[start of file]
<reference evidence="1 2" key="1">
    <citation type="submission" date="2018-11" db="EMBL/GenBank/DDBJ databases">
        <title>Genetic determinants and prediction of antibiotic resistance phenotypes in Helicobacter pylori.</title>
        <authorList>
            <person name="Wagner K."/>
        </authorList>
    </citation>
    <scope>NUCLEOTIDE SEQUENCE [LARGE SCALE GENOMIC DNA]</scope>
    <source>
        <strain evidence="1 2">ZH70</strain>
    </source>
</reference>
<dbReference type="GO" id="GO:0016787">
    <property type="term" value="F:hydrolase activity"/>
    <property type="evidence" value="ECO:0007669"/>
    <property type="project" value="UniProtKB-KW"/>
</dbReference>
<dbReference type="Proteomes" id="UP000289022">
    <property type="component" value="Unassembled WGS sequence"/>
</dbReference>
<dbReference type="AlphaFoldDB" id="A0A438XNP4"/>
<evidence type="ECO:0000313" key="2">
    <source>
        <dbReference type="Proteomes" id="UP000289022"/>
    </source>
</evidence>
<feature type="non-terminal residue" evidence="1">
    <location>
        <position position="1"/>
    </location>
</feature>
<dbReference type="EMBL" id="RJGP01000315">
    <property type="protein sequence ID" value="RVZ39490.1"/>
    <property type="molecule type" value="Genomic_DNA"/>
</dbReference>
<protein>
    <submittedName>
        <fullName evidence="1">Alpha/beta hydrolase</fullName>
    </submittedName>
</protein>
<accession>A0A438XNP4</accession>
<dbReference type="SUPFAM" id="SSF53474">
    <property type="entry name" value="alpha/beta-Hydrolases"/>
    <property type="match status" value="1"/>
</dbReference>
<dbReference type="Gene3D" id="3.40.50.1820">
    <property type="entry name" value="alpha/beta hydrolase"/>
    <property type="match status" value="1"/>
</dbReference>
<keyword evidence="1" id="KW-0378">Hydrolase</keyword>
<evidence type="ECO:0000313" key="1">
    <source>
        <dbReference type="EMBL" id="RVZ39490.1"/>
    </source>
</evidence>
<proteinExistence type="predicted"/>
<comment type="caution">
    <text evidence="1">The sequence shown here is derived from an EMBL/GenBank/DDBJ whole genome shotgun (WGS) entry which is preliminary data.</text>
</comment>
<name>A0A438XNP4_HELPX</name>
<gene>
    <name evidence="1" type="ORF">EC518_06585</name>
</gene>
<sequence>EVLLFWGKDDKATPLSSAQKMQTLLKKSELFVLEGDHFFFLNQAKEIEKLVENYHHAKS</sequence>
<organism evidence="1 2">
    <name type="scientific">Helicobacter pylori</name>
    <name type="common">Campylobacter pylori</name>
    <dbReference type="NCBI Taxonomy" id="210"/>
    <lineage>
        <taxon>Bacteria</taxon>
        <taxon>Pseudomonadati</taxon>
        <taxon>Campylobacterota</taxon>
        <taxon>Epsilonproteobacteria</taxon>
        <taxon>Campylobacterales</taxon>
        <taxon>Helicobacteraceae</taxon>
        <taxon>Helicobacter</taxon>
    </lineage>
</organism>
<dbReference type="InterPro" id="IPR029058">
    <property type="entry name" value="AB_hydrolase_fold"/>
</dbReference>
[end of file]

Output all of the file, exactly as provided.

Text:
<reference evidence="1 2" key="1">
    <citation type="submission" date="2018-11" db="EMBL/GenBank/DDBJ databases">
        <title>Genetic determinants and prediction of antibiotic resistance phenotypes in Helicobacter pylori.</title>
        <authorList>
            <person name="Wagner K."/>
        </authorList>
    </citation>
    <scope>NUCLEOTIDE SEQUENCE [LARGE SCALE GENOMIC DNA]</scope>
    <source>
        <strain evidence="1 2">ZH70</strain>
    </source>
</reference>
<dbReference type="GO" id="GO:0016787">
    <property type="term" value="F:hydrolase activity"/>
    <property type="evidence" value="ECO:0007669"/>
    <property type="project" value="UniProtKB-KW"/>
</dbReference>
<dbReference type="Proteomes" id="UP000289022">
    <property type="component" value="Unassembled WGS sequence"/>
</dbReference>
<dbReference type="AlphaFoldDB" id="A0A438XNP4"/>
<evidence type="ECO:0000313" key="2">
    <source>
        <dbReference type="Proteomes" id="UP000289022"/>
    </source>
</evidence>
<feature type="non-terminal residue" evidence="1">
    <location>
        <position position="1"/>
    </location>
</feature>
<dbReference type="EMBL" id="RJGP01000315">
    <property type="protein sequence ID" value="RVZ39490.1"/>
    <property type="molecule type" value="Genomic_DNA"/>
</dbReference>
<protein>
    <submittedName>
        <fullName evidence="1">Alpha/beta hydrolase</fullName>
    </submittedName>
</protein>
<accession>A0A438XNP4</accession>
<dbReference type="SUPFAM" id="SSF53474">
    <property type="entry name" value="alpha/beta-Hydrolases"/>
    <property type="match status" value="1"/>
</dbReference>
<dbReference type="Gene3D" id="3.40.50.1820">
    <property type="entry name" value="alpha/beta hydrolase"/>
    <property type="match status" value="1"/>
</dbReference>
<keyword evidence="1" id="KW-0378">Hydrolase</keyword>
<evidence type="ECO:0000313" key="1">
    <source>
        <dbReference type="EMBL" id="RVZ39490.1"/>
    </source>
</evidence>
<proteinExistence type="predicted"/>
<comment type="caution">
    <text evidence="1">The sequence shown here is derived from an EMBL/GenBank/DDBJ whole genome shotgun (WGS) entry which is preliminary data.</text>
</comment>
<name>A0A438XNP4_HELPX</name>
<gene>
    <name evidence="1" type="ORF">EC518_06585</name>
</gene>
<sequence>EVLLFWGKDDKATPLSSAQKMQTLLKKSELFVLEGDHFFFLNQAKEIEKLVENYHHAKS</sequence>
<organism evidence="1 2">
    <name type="scientific">Helicobacter pylori</name>
    <name type="common">Campylobacter pylori</name>
    <dbReference type="NCBI Taxonomy" id="210"/>
    <lineage>
        <taxon>Bacteria</taxon>
        <taxon>Pseudomonadati</taxon>
        <taxon>Campylobacterota</taxon>
        <taxon>Epsilonproteobacteria</taxon>
        <taxon>Campylobacterales</taxon>
        <taxon>Helicobacteraceae</taxon>
        <taxon>Helicobacter</taxon>
    </lineage>
</organism>
<dbReference type="InterPro" id="IPR029058">
    <property type="entry name" value="AB_hydrolase_fold"/>
</dbReference>